Continue reading “Sew a Songbird!”
November is National Novel Writing Month, during which people are challenged to write 50,000 words of a novel in 30 days. NaNoWriMo (as it’s abbreviated) is mostly done by adults, but kids can also take the challenge by writing their own stories. (They don’t have to be 50,000 words — just a few pages is enough to tell a great story). But what kind of story do you want to tell? Something personal, fantastic, mysterious, romantic, funny, scary or all of the above? And what’s the best way to tell your story? In prose or poetry? With illustrations? Maybe as a graphic novel? And how do you even know where to start? The books below will hopefully provide some helpful and inspiring tips for writing unique and captivating stories.
Every story is made of words, and Jerome, from “The Word Collector,”by Peter H. Reynolds, and Rocket, the dog in Tad Hills‘ “Rocket Writes A Story,” love to collect them. Jerome uses the words he collects to write poems and songs to share with his friends, and Rocket, who loves to read books, uses his to write a story about an owl he sees in a tree, who soon becomes his friend. Continue reading “NaNoWriMo for Kids: Telling Your Own Story”
Here’s my current list of pandemic problems:
- Having too much screen time
- Not getting enough personal space
- Eating all of the junk food
- Struggling to connect with people who are far away
- Trying to maintain my role as a responsible adult
Books seem to be the only thing keeping me together. That, and also that my adult responsibilities never seem to go away. To help you and your kids cope at home, here are some of my favorite picture books that have great lessons to be learned in the pandemic.
Need to talk about personal space, taking breaks and too much time together?
Goat may have some guidance for you!
Goat is done with the zoo. There are too many children with too many hands in a small space. He decides to leave forever. When he gets lonely, however, he realizes he just needed some space and to take a break. Doesn’t goat sound like parents and zoo sound like home? I know I’m sick of the people I live with, but I still love them. Continue reading “Picture Book Lessons From the Pandemic”
Jumpstart’s “Read for the Record” brings together millions of adults and children around the world each year to read the same book on the same day in order to raise awareness of the critical importance of early literacy and access to high-quality books. This year’s “Read for the Record” will take place on October 29, 2020.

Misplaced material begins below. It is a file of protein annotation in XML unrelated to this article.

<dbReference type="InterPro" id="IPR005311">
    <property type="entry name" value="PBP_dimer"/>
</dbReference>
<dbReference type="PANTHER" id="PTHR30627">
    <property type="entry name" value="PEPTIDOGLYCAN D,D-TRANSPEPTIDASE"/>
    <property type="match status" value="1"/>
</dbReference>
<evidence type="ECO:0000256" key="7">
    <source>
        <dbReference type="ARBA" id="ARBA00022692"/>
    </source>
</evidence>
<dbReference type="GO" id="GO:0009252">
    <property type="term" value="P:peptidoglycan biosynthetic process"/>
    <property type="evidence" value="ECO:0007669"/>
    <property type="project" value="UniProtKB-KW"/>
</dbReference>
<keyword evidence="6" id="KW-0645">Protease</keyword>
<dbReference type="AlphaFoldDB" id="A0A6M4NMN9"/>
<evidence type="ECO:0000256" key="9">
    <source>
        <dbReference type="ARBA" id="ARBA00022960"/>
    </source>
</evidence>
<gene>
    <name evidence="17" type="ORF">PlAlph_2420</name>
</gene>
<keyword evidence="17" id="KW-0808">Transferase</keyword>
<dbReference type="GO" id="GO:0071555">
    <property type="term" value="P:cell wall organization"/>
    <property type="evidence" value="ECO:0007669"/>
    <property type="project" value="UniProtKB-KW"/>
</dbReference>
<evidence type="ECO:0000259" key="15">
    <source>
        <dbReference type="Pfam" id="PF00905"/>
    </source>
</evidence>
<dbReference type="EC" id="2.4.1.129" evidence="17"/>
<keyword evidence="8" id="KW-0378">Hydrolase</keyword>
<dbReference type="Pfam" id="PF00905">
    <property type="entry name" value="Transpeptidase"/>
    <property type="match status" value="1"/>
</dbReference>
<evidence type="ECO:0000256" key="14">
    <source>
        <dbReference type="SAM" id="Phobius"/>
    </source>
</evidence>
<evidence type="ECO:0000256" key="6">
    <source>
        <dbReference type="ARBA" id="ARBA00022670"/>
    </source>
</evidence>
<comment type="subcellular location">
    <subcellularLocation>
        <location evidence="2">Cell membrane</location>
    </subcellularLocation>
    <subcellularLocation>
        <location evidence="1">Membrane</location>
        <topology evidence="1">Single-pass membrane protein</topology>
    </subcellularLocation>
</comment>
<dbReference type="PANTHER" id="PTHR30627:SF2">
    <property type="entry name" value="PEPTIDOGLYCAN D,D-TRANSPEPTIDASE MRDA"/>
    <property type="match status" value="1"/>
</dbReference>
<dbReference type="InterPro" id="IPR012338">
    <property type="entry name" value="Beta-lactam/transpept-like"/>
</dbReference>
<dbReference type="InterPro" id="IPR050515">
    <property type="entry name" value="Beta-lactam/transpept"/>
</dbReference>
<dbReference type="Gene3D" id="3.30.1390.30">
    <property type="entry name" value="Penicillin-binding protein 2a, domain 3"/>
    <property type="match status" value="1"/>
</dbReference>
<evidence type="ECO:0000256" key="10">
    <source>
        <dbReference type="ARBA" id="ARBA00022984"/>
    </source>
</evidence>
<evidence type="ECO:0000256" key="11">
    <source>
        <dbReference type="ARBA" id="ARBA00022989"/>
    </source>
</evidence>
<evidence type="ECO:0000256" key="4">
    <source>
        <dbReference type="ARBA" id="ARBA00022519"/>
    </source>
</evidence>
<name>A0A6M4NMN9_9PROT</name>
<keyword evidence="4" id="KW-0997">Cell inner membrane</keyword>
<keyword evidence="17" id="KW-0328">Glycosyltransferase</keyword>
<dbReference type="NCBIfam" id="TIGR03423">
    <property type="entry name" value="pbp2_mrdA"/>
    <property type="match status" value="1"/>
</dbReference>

The book that everyone gets to read together is “Evelyn Del Rey Is Moving Away” written by Meg Medina and illustrated by
Evelyn Del Rey is Daniela’s best friend. They do everything together and even live in twin apartments across the street from each other: Daniela with her mami and hamster, and Evelyn with her mami, papi and cat. But not after today—not after Evelyn moves away. Until then, the girls play amid the moving boxes until it’s time to say goodbye, making promises to keep in touch, because they know that their friendship will always be special. The tenderness of Meg Medina’s beautifully written story about friendship and change is balanced by Sonia Sánchez’s colorful and vibrant depictions of the girls’ urban neighborhood.
Can’t get a copy of the library book? No problem! Jumpstart has provided English and Spanish versions of the eBook free online here!
Click here to view and print the family activity guide to extend your learning.
While we are doing lots of virtual story times, which are pretty awesome, I do miss in person story times! One of my favorite things to do during story time is to sing “Zoom Zoom Zoom” with our babies and toddlers. They absolutely love it! Usually we blast off to the moon in our rocket ships after this rhyme, but my awesome coworker has created new lyrics for our patrons who celebrate spooky season.
Zoom, Zoom, Zoom—Boo!
Zoom, zoom, zoom,
Climb onto my broom.
Zoom, zoom, zoom,
Climb onto my broom.
If you want to ride around,
to spook the people in the town.
Zoom, zoom, zoom,
Climb onto my broom.
In 5, 4, 3, 2, 1,
~By Erin (and inspired by Jbrary!)
Want to read some not-so-spooky books with your kids? Try out these eBooks on Hoopla! Continue reading “Not-So-Spooky Songs and Stories”
Since it’s that spooky time of year, I’ve decided to show you how to make some kawaii (cute!) monsters. I think I could doodle monsters all day long, but I’ve just included some of my favorites.
All you need to get started is a pen and some paper. I did my doodles in black and white, but feel free to color your little critters.
Start with the cute little face, and then add a half circle shape on top. Add two little arms and a scalloped bottom like a cloud, and he’s ready to take flight.
Continue reading “Megan Doodles: Kawaii Monsters”